I continue to receive alarming reports of unsafe arrangements in various Magistrates Courts.  I share them with other Bar Leaders and the Law Society.  Please speak to your most junior tenants and pupils and check all is well.  No one is obliged to accept instructions and act in circumstances which they consider unsafe.  But members of both professions are nobly battling on, sometimes in circumstances which perhaps they should not.  So if you have (anonymised) reports of unsafe conditions in any Magistrates Court, or indeed any other Court or Tribunal, please send it to me immediately and I will try to get it addressed by HMCTS.  
The Crisis in Civil work is every bit as great:
I hope many of you have completed the survey in the rapid consultation that closes today.  As huge swathes of court work have ceased in the last 7 weeks, the most junior have suffered the largest shortfalls in income.  I am most grateful to all those who have answered my queries and on whom I have relied to provide the evidence which we are submitting.  I know that the debate about Crown Court work tends to dominate public debate, but to all those whose work is in personal injury or the kind of civil work that does not reach the Rolls Building or the RCJ, you are not forgotten.  Across the country, Court work has collapsed almost totally and the little paperwork that is available is not enough to go around.  Even if you have not responded to the consultation, please do keep writing in.  We are actively looking at the changes in technology and listing that need to be made to reopen the pipeline of work.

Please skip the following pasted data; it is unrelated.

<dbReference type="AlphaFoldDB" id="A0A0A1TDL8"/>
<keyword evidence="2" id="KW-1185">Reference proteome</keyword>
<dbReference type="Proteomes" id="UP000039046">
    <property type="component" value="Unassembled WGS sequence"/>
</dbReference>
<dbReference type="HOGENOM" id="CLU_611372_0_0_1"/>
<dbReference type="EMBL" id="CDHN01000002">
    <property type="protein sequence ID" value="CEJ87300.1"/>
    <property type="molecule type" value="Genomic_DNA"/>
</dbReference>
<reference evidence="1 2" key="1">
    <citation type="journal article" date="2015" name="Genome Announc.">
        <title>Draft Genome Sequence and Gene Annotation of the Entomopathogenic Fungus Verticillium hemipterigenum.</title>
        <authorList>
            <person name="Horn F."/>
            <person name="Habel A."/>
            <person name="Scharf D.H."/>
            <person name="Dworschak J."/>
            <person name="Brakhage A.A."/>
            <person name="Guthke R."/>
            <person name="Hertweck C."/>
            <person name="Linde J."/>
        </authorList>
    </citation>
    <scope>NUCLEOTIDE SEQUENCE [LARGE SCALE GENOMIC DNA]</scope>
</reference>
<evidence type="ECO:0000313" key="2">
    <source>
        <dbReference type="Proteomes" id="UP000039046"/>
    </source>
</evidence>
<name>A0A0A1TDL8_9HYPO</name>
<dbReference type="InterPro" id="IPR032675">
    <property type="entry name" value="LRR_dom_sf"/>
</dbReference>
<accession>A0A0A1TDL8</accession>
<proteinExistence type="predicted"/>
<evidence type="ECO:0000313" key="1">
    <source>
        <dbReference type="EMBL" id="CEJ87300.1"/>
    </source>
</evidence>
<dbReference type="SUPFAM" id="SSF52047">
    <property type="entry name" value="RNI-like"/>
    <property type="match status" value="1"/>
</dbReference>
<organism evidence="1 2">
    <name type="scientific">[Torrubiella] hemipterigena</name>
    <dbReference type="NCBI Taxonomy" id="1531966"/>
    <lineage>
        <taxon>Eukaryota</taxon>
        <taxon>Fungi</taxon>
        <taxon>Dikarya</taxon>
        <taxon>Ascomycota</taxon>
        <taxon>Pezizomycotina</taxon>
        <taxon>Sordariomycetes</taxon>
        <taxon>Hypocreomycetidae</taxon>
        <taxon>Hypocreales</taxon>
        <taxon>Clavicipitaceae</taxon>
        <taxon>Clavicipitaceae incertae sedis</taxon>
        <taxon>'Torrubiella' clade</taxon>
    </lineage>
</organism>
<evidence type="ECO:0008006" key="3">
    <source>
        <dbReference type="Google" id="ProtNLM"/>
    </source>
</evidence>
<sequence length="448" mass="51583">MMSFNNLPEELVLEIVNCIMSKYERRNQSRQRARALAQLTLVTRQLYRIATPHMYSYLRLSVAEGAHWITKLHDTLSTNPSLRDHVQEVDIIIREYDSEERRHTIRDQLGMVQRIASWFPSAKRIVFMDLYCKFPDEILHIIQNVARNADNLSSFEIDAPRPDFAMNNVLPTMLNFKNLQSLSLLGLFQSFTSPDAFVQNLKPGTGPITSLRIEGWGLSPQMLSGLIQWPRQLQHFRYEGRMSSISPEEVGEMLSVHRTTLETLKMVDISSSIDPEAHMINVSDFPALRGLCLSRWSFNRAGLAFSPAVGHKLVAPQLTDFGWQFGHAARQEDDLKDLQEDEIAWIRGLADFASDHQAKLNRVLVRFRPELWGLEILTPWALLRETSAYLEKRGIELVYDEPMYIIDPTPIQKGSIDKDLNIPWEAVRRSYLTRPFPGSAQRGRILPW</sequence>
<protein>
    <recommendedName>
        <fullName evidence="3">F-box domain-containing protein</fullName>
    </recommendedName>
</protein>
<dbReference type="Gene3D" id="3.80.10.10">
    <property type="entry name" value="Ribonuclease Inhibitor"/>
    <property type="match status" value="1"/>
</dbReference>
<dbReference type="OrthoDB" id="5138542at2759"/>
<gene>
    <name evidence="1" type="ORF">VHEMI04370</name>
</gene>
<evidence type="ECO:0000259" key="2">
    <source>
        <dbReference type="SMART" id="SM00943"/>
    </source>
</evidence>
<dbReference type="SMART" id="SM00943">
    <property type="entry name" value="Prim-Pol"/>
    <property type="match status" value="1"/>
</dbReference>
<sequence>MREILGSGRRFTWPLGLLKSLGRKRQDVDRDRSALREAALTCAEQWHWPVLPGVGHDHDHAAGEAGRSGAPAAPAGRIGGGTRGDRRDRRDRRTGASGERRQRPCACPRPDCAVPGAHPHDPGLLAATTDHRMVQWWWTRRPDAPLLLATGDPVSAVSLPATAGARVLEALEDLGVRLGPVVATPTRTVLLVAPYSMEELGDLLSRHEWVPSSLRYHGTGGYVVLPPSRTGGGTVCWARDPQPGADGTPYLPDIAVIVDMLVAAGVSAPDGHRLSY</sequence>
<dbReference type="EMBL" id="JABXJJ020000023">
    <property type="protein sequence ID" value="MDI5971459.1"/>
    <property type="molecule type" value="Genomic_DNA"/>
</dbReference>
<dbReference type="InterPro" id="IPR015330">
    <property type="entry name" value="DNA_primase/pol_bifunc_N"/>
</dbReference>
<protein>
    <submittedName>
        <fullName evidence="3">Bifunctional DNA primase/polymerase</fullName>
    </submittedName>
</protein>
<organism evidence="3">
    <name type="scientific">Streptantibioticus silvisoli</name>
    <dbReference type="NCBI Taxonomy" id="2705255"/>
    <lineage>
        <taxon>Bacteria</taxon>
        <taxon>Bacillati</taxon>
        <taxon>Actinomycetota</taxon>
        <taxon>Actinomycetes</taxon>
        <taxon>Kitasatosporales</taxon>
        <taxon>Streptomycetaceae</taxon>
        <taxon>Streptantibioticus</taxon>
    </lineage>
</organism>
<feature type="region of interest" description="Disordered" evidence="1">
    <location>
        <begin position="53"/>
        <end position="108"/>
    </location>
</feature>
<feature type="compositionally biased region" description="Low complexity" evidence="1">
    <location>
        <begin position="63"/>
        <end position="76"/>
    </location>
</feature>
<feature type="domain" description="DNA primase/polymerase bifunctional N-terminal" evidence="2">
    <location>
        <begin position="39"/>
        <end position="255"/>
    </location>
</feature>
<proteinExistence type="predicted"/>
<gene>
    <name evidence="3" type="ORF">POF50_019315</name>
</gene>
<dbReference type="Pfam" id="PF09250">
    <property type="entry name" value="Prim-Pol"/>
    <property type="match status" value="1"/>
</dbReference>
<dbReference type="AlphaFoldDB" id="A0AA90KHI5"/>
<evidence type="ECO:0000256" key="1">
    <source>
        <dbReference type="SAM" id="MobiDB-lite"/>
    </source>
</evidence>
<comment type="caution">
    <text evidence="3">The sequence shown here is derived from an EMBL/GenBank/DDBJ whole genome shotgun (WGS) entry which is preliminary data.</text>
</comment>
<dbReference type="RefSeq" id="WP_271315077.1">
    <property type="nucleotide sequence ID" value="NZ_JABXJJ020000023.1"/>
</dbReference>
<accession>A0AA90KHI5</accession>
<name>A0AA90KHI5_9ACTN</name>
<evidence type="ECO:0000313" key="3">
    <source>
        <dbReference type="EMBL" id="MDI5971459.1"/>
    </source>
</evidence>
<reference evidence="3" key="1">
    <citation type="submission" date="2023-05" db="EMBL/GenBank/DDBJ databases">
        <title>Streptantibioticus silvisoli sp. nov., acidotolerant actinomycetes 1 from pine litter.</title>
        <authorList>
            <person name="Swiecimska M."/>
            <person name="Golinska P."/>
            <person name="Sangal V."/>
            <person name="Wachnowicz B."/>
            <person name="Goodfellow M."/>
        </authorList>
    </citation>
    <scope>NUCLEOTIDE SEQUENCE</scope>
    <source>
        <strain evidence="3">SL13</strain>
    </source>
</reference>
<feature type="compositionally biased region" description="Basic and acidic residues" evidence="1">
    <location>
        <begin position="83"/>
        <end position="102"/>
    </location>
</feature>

The system is rolling out and will help.  There have been tests in a number of Crown Courts across the SEC this week and it is going live.  Your Chambers tech reps have a familiarisation session in the SEC “training room” on Monday, after which they will be able to show you what is possible. 
As of today the Video Meeting Room (VMR) service which enables people to remotely join video calls with clients in the following prisons across the country: Belmarsh, Birmingham, Bullingdon, Doncaster, Durham, Elmley, Forest Bank, Hewell, High Down, Hull, Leeds, Lewes, Pentonville, Peterborough Female, Peterborough Male, Wandsworth, Wormwood Scrubs 
The list was extended yesterday to include further 9 prisons: Bedford, Bronzefield, Eastwood Park, Foston Hall, Low Newton, New Hall, Nottingham, Styal, Swansea.